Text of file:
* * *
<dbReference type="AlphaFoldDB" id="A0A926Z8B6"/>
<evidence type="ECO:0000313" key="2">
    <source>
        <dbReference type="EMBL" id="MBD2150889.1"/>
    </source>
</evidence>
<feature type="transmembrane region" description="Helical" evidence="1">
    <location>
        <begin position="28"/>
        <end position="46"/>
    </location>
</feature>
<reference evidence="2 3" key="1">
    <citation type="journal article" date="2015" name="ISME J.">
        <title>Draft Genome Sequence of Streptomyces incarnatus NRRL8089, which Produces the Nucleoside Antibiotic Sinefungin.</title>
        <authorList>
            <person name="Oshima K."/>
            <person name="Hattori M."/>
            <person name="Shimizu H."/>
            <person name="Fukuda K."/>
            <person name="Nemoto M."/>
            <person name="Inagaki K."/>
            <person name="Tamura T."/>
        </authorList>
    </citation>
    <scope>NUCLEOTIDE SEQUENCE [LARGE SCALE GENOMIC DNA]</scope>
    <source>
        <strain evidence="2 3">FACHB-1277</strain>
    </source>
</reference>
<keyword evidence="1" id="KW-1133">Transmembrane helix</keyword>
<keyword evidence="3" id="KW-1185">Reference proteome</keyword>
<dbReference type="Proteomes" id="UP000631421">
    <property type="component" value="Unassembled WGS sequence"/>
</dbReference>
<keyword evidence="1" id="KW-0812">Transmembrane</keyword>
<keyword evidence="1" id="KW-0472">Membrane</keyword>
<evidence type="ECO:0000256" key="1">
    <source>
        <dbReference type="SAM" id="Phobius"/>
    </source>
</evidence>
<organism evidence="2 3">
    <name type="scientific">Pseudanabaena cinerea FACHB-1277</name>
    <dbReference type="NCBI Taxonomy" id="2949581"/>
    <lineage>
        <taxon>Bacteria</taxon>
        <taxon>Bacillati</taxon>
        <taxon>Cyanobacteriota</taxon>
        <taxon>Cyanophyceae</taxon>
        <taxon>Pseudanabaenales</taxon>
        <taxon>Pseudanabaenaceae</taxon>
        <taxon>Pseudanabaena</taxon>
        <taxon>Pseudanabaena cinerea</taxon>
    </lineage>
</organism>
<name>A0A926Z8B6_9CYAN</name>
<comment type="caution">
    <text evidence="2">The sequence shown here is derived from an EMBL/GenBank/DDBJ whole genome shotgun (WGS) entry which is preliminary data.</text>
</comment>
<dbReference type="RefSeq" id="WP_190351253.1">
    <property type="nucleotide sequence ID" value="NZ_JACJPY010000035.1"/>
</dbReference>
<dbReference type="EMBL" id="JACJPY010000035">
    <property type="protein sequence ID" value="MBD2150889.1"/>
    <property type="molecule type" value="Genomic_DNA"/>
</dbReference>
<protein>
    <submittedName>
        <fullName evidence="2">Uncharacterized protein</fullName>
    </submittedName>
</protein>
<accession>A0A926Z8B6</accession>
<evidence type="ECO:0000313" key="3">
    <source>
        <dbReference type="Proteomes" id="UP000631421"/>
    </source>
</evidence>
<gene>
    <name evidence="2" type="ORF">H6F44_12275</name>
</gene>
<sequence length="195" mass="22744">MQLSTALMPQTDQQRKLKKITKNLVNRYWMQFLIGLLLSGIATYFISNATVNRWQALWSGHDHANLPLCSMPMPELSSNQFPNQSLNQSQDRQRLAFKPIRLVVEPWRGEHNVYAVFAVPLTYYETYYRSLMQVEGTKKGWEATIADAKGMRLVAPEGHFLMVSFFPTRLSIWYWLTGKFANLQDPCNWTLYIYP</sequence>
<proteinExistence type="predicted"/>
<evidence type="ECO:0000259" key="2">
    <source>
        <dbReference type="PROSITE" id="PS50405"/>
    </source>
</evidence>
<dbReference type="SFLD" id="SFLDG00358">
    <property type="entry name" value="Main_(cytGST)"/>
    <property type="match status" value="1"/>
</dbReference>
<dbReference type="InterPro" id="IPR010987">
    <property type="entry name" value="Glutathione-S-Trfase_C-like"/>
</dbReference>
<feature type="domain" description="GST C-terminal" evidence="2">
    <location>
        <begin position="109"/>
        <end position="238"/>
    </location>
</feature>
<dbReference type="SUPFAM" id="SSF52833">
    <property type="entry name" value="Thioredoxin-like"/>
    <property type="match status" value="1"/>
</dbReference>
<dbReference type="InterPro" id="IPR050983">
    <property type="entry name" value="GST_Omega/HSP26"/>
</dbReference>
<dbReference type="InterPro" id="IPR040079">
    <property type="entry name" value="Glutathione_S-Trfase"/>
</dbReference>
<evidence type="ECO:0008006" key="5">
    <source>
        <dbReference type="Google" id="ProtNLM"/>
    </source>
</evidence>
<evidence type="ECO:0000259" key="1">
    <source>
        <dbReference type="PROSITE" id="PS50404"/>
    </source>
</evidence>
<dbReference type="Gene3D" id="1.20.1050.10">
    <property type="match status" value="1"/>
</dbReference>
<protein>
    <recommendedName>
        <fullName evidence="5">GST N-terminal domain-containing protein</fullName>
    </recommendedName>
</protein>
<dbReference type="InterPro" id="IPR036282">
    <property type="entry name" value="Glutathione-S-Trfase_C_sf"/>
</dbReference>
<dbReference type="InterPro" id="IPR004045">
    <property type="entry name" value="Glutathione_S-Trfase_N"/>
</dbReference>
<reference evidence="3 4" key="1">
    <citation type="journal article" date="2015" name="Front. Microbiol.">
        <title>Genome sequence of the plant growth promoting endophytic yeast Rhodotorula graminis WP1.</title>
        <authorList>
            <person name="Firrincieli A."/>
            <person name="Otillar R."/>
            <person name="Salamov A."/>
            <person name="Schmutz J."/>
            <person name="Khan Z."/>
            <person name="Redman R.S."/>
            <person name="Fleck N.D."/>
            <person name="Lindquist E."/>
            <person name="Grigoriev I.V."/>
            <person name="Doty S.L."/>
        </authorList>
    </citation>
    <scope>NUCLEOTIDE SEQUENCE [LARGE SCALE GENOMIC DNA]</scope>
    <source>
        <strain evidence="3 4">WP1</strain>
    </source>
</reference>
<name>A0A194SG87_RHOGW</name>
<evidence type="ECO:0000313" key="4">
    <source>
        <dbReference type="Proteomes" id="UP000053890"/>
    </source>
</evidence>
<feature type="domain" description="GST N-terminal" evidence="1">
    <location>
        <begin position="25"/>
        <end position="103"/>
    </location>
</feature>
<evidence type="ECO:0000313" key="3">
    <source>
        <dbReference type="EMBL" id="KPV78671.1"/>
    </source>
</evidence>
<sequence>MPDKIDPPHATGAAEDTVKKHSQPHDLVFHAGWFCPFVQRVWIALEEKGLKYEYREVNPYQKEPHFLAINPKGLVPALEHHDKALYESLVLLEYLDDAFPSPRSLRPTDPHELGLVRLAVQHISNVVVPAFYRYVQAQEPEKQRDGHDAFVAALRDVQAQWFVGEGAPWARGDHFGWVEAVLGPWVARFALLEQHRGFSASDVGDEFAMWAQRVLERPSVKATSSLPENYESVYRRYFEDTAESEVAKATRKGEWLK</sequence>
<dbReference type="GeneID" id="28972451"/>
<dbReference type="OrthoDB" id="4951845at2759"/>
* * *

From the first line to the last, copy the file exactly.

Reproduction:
<dbReference type="AlphaFoldDB" id="A0A926Z8B6"/>
<evidence type="ECO:0000313" key="2">
    <source>
        <dbReference type="EMBL" id="MBD2150889.1"/>
    </source>
</evidence>
<feature type="transmembrane region" description="Helical" evidence="1">
    <location>
        <begin position="28"/>
        <end position="46"/>
    </location>
</feature>
<reference evidence="2 3" key="1">
    <citation type="journal article" date="2015" name="ISME J.">
        <title>Draft Genome Sequence of Streptomyces incarnatus NRRL8089, which Produces the Nucleoside Antibiotic Sinefungin.</title>
        <authorList>
            <person name="Oshima K."/>
            <person name="Hattori M."/>
            <person name="Shimizu H."/>
            <person name="Fukuda K."/>
            <person name="Nemoto M."/>
            <person name="Inagaki K."/>
            <person name="Tamura T."/>
        </authorList>
    </citation>
    <scope>NUCLEOTIDE SEQUENCE [LARGE SCALE GENOMIC DNA]</scope>
    <source>
        <strain evidence="2 3">FACHB-1277</strain>
    </source>
</reference>
<keyword evidence="1" id="KW-1133">Transmembrane helix</keyword>
<keyword evidence="3" id="KW-1185">Reference proteome</keyword>
<dbReference type="Proteomes" id="UP000631421">
    <property type="component" value="Unassembled WGS sequence"/>
</dbReference>
<keyword evidence="1" id="KW-0812">Transmembrane</keyword>
<keyword evidence="1" id="KW-0472">Membrane</keyword>
<evidence type="ECO:0000256" key="1">
    <source>
        <dbReference type="SAM" id="Phobius"/>
    </source>
</evidence>
<organism evidence="2 3">
    <name type="scientific">Pseudanabaena cinerea FACHB-1277</name>
    <dbReference type="NCBI Taxonomy" id="2949581"/>
    <lineage>
        <taxon>Bacteria</taxon>
        <taxon>Bacillati</taxon>
        <taxon>Cyanobacteriota</taxon>
        <taxon>Cyanophyceae</taxon>
        <taxon>Pseudanabaenales</taxon>
        <taxon>Pseudanabaenaceae</taxon>
        <taxon>Pseudanabaena</taxon>
        <taxon>Pseudanabaena cinerea</taxon>
    </lineage>
</organism>
<name>A0A926Z8B6_9CYAN</name>
<comment type="caution">
    <text evidence="2">The sequence shown here is derived from an EMBL/GenBank/DDBJ whole genome shotgun (WGS) entry which is preliminary data.</text>
</comment>
<dbReference type="RefSeq" id="WP_190351253.1">
    <property type="nucleotide sequence ID" value="NZ_JACJPY010000035.1"/>
</dbReference>
<dbReference type="EMBL" id="JACJPY010000035">
    <property type="protein sequence ID" value="MBD2150889.1"/>
    <property type="molecule type" value="Genomic_DNA"/>
</dbReference>
<protein>
    <submittedName>
        <fullName evidence="2">Uncharacterized protein</fullName>
    </submittedName>
</protein>
<accession>A0A926Z8B6</accession>
<evidence type="ECO:0000313" key="3">
    <source>
        <dbReference type="Proteomes" id="UP000631421"/>
    </source>
</evidence>
<gene>
    <name evidence="2" type="ORF">H6F44_12275</name>
</gene>
<sequence length="195" mass="22744">MQLSTALMPQTDQQRKLKKITKNLVNRYWMQFLIGLLLSGIATYFISNATVNRWQALWSGHDHANLPLCSMPMPELSSNQFPNQSLNQSQDRQRLAFKPIRLVVEPWRGEHNVYAVFAVPLTYYETYYRSLMQVEGTKKGWEATIADAKGMRLVAPEGHFLMVSFFPTRLSIWYWLTGKFANLQDPCNWTLYIYP</sequence>
<proteinExistence type="predicted"/>
<evidence type="ECO:0000259" key="2">
    <source>
        <dbReference type="PROSITE" id="PS50405"/>
    </source>
</evidence>
<dbReference type="SFLD" id="SFLDG00358">
    <property type="entry name" value="Main_(cytGST)"/>
    <property type="match status" value="1"/>
</dbReference>
<dbReference type="InterPro" id="IPR010987">
    <property type="entry name" value="Glutathione-S-Trfase_C-like"/>
</dbReference>
<feature type="domain" description="GST C-terminal" evidence="2">
    <location>
        <begin position="109"/>
        <end position="238"/>
    </location>
</feature>
<dbReference type="SUPFAM" id="SSF52833">
    <property type="entry name" value="Thioredoxin-like"/>
    <property type="match status" value="1"/>
</dbReference>
<dbReference type="InterPro" id="IPR050983">
    <property type="entry name" value="GST_Omega/HSP26"/>
</dbReference>
<dbReference type="InterPro" id="IPR040079">
    <property type="entry name" value="Glutathione_S-Trfase"/>
</dbReference>
<evidence type="ECO:0008006" key="5">
    <source>
        <dbReference type="Google" id="ProtNLM"/>
    </source>
</evidence>
<evidence type="ECO:0000259" key="1">
    <source>
        <dbReference type="PROSITE" id="PS50404"/>
    </source>
</evidence>
<dbReference type="Gene3D" id="1.20.1050.10">
    <property type="match status" value="1"/>
</dbReference>
<protein>
    <recommendedName>
        <fullName evidence="5">GST N-terminal domain-containing protein</fullName>
    </recommendedName>
</protein>
<dbReference type="InterPro" id="IPR036282">
    <property type="entry name" value="Glutathione-S-Trfase_C_sf"/>
</dbReference>
<dbReference type="InterPro" id="IPR004045">
    <property type="entry name" value="Glutathione_S-Trfase_N"/>
</dbReference>
<reference evidence="3 4" key="1">
    <citation type="journal article" date="2015" name="Front. Microbiol.">
        <title>Genome sequence of the plant growth promoting endophytic yeast Rhodotorula graminis WP1.</title>
        <authorList>
            <person name="Firrincieli A."/>
            <person name="Otillar R."/>
            <person name="Salamov A."/>
            <person name="Schmutz J."/>
            <person name="Khan Z."/>
            <person name="Redman R.S."/>
            <person name="Fleck N.D."/>
            <person name="Lindquist E."/>
            <person name="Grigoriev I.V."/>
            <person name="Doty S.L."/>
        </authorList>
    </citation>
    <scope>NUCLEOTIDE SEQUENCE [LARGE SCALE GENOMIC DNA]</scope>
    <source>
        <strain evidence="3 4">WP1</strain>
    </source>
</reference>
<name>A0A194SG87_RHOGW</name>
<evidence type="ECO:0000313" key="4">
    <source>
        <dbReference type="Proteomes" id="UP000053890"/>
    </source>
</evidence>
<feature type="domain" description="GST N-terminal" evidence="1">
    <location>
        <begin position="25"/>
        <end position="103"/>
    </location>
</feature>
<evidence type="ECO:0000313" key="3">
    <source>
        <dbReference type="EMBL" id="KPV78671.1"/>
    </source>
</evidence>
<sequence>MPDKIDPPHATGAAEDTVKKHSQPHDLVFHAGWFCPFVQRVWIALEEKGLKYEYREVNPYQKEPHFLAINPKGLVPALEHHDKALYESLVLLEYLDDAFPSPRSLRPTDPHELGLVRLAVQHISNVVVPAFYRYVQAQEPEKQRDGHDAFVAALRDVQAQWFVGEGAPWARGDHFGWVEAVLGPWVARFALLEQHRGFSASDVGDEFAMWAQRVLERPSVKATSSLPENYESVYRRYFEDTAESEVAKATRKGEWLK</sequence>
<dbReference type="GeneID" id="28972451"/>
<dbReference type="OrthoDB" id="4951845at2759"/>